1. In a word, how would you characterize yourself before your loss, and then after?
Bon: Me. And then...this broken, bitter, vulnerable open wound. Now...me, tempered.
Janis: Half-asleep. and then half-awake.
Julia: Prone to occasional fits of complete happiness. Then: raw. Now: aware.
Kate: Oblivious. Then roughly awakened.
Niobe: Before: sad. After: sad
Tash: Young, very young. Then old, very old.
2. How do you feel around pregnant women?
Bon: In the early days, like their bellies were sharp as knives. Now...i am one, yet again. And still i feel different, utterly alien in the world of benign joy and expectation.
Janis: Whole mixed bag of contradictory feelings. awe, dread, grief, etc
Julia: If she is one of ours-- bereaved, infertile, or just someone who gets it-- protective and apprehensive. If she is "the other," like I am in a mine field. Them I try not to talk to much. Or at all.
Kate: Filled with dread on their behalf.
Niobe: Terror. What if the same thing happens to them?
Tash: Blinding jealousy, anger at my limitations, fury at general naivete. Can’t stand ‘em.
3. How do you answer the 'how many children' question?
Bon: If I think I'll see the person again, I may answer honestly. Usually, I just mumble.
Janis: Depends on where, who and when and my mood. And how strong I am feeling in that moment. I hate to cry in-front of others.
Julia: We have one living child. This is almost a dare, and a damn fast way to see what the one asking is made of. Or to at least to get them thinking about what they might hear next time they ask personal questions.
Kate: It depends on my mood and the person asking. Sometimes, I need to speak his name.
Tash: Depends on the day, the person, the conversation. I wish I had a pat answer actually, because sometimes the pause is a bit disconcerting to the listener.
4. How did you explain what happened to your lost baby to your living children? Or, if this was your first pregnancy, will you tell future children about your first?
Bon: He was my firstborn. With his younger brother, we mention his name, look at his trees in the backyard... but have not yet reached the place where there have been questions or stories, so it feels forced, a little, and sometimes like fiction.
Janis: We told the girls that Ferdinand's heart stopped beating and he died and cannot be with us in the same realm. But he is carefree, living amongst the stars and always near us. And always in our hearts.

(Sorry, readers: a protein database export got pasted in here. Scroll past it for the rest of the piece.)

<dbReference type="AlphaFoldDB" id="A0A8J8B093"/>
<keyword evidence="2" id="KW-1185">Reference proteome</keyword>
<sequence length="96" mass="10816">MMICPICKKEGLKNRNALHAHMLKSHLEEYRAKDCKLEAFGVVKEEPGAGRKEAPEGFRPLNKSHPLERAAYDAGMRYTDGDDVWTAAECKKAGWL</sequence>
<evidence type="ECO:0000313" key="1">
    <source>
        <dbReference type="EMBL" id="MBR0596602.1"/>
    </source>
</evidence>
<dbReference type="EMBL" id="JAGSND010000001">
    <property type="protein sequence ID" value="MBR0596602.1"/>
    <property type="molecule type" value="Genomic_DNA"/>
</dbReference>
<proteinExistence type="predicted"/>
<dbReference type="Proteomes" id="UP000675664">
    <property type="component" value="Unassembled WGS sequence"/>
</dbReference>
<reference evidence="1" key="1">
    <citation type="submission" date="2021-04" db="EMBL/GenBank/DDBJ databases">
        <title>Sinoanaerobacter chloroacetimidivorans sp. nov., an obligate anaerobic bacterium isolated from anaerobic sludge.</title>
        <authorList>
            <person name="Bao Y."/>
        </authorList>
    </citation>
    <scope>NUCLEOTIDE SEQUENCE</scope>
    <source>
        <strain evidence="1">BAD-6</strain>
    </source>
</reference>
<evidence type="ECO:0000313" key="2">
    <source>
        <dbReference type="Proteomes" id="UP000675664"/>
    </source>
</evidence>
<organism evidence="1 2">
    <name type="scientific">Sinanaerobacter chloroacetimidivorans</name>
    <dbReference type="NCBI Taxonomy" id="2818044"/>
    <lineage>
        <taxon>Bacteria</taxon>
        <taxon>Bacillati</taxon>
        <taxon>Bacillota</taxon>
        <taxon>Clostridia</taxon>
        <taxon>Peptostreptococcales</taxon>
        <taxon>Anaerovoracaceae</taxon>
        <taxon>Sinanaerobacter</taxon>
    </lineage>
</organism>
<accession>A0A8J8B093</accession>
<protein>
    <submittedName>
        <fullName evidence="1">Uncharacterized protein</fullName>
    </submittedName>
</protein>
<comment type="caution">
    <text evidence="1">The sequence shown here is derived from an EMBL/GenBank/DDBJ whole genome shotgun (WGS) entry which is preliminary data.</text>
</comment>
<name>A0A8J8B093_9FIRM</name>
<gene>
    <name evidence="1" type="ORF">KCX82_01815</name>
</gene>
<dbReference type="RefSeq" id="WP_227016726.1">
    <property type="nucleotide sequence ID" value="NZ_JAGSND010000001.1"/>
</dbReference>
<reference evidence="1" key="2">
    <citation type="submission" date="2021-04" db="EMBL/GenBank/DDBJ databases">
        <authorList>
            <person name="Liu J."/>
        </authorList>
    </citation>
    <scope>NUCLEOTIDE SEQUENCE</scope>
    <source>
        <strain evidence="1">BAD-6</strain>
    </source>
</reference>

Julia: We said "he won't get to be born" (long story about relatives and semantics), and two minutes later she asked "Did he die?"
Kate: When it happened my older son was just two. One day he said quietly from the backseat, out of the blue, that Liam didn't need a carseat anymore. I told him that was true, that Liam was a star in the sky now. He is three now and I don't think he explicitly remembers anymore. That's fitting for now, but it makes me sad.
Niobe: I didn't have to say anything. He already knew.
Tash: The baby died, she was very sick, and she can’t play, eat, drink, sleep, or cry anymore. No, we can’t take the milk to the hospital and make her better, we can’t bring her home, she stopped breathing. We need to remember her now. Why does Mommy have salad on her boobs? Good question.
5. What would another pregnancy mean to you, and how would you get through it—or are you done with babymaking?
Bon: Doing it now, for the third time since we lost him. One living child and one miscarriage in the interim, and one currently stitched-up cervix, a lot of bedrest, and twenty-plus weeks still to go. It's an existential mindf*ck, like being a marionette strung between poles of hell and hope, jerking, without any control. And yet it is a gift. Sort of like a pet grenade.
Janis: Gosh... after this loss of innocence I think the next pregnancy will be hellish. Every seconda moment of dread; a threshold to the end(death). Yet, I feel defiant about it too. As in, I want to rejoice every second and not let this get me down.
Julia: Also doing it now. Calmer than I thought I would be. Except when I am not. My hope is tiny and doesn't speak much. Love and fear are big, but spend much time in their respective corners. The mindf*ck for me is that very raely does love get to stand up without fear coming out too. But I don't know that I could handle this if I didn't let love in. Many more weeks to go.
Kate: Another baby would be some kind of dysfunctional redemption. Even though our loss was due to a rare form of twinning that's unlikely to strike twice, my husband says that if I want to get pregnant again I'll have to find someone else because he'll be busy running away to Mexico.
Niobe: I'll never be pregnant again.
Tash: Another pregnancy would mean I was comfortable playing Russian Roulette with the Universe. And I’m not that brave, yet, plus I’m old. I may be done.
6. Imagine being able to step back in time and whisper into the ear of your past self the day after your baby died. What would you say?
Bon: Keep going. Do not be so afraid to speak his name.
Janis: I really dunno. I could not think of an answer for this one.
Julia: It will get much worse than you think. The person you think might be an ass, will be. A lot. Trust yourself. But give yourself time. More time than you think you need. A lot more. That going back to work soon thing? Rethink it.
Kate: I'm proud of you for being brave enough to witness them, to love them in ways that were tactile for them, for changing the diapers of two two-pound babies. For finding the voice to sing to him on his last night.
Niobe: People are going to say a lot of things to you. Every one of them will be a lie.
Tash: Point is moot, I wouldn’t have listened anyway. But I suppose on my way out the door while I was giving myself the finger, I’d yell over my shoulder, “You’ll meet many people who will understand, and who will bring you great comfort. Oh, and yes, you’ll have sex again, speaking of which, I’ll see myself out.”